Canine Conundrums – 1,2,3…

One, two, three

Getting two puppies is like having twins. They have the same tendency to lead each other into mischief.

Labrador pups

Labrador pups

I once met twin boys called Benjamin and Avremi. Benjamin was the adventurous one and one day when they were about four years old, he persuaded his brother to climb onto the kitchen counter, reach up for the eggs which were stored on top of the fridge and throw them down – one at a time. Unfortunately, it was a while before their parents realised the twins were nowhere to be seen and something was happening behind the closed kitchen door. What a mess!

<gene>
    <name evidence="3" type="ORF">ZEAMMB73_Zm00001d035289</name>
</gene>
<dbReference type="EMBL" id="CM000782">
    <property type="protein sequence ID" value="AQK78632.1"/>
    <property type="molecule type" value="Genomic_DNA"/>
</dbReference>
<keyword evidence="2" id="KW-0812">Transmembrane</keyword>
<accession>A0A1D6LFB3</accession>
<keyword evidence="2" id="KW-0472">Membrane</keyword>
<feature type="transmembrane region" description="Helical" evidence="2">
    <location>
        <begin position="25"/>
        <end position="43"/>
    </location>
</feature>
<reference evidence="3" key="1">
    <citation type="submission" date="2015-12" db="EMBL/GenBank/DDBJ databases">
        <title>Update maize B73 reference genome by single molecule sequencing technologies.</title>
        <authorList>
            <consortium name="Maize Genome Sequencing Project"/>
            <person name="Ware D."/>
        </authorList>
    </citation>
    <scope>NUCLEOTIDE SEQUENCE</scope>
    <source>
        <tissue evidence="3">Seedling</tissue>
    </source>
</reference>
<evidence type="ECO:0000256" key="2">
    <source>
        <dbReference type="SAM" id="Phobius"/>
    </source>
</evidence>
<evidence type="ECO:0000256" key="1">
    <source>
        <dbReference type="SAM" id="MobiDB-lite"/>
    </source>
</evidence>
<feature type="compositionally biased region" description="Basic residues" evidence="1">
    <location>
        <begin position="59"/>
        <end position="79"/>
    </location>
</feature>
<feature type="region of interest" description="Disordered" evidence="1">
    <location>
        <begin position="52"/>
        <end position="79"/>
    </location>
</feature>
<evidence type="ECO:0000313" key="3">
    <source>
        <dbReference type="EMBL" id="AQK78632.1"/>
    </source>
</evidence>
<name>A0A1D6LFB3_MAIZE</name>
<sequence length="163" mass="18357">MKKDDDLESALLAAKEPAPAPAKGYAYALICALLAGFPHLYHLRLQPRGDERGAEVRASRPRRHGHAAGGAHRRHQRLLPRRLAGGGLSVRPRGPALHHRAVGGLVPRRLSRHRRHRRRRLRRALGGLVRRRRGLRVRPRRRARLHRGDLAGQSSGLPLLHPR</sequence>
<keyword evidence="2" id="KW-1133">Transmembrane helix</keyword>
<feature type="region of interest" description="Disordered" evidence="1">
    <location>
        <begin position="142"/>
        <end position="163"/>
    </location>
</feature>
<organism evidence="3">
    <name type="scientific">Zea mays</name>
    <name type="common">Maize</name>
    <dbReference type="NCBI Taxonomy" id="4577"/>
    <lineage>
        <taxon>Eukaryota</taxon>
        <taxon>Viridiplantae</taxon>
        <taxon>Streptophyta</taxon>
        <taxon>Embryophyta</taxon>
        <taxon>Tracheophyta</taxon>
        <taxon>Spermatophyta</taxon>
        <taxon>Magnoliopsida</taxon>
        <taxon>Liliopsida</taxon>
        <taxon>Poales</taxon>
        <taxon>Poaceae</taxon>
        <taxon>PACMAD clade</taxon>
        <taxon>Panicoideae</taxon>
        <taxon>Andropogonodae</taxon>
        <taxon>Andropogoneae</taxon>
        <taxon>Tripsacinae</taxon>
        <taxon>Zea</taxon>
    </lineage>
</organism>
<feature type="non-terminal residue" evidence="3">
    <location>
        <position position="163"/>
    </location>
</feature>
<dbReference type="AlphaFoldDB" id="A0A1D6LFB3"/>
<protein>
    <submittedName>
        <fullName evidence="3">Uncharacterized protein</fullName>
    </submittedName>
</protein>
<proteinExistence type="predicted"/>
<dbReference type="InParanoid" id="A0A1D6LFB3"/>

A puppy on his own can get up to mischief if not watched. Most of us know what this is like. If you want to imagine two puppies getting up to mischief, multiply that by three!
Puppies need a lot of undisturbed sleep. Often two puppies do not go to sleep together and the pup who is awake wants to play. He will look for something to draw his sibling into a game. This could result in the puppies having insufficient sleep, so is not ideal.
Sibling rivalry can develop. This may happen when the puppies are young, but very often it occurs later, as the pups mature and can mean horrible fights. If you have sibling pups, watch them carefully from an early age and get help with exercises that assist in avoiding altercations between them.
Siblings can go to the opposite extreme and develop such a close bond that their person is not important in their lives. These dogs are difficult to train.
It is better to take one puppy into one’s home, ensure this little one has sufficient socialisation and develops good habits and later adopt a friend for him.

Best Friends Forever

Best Friends Forever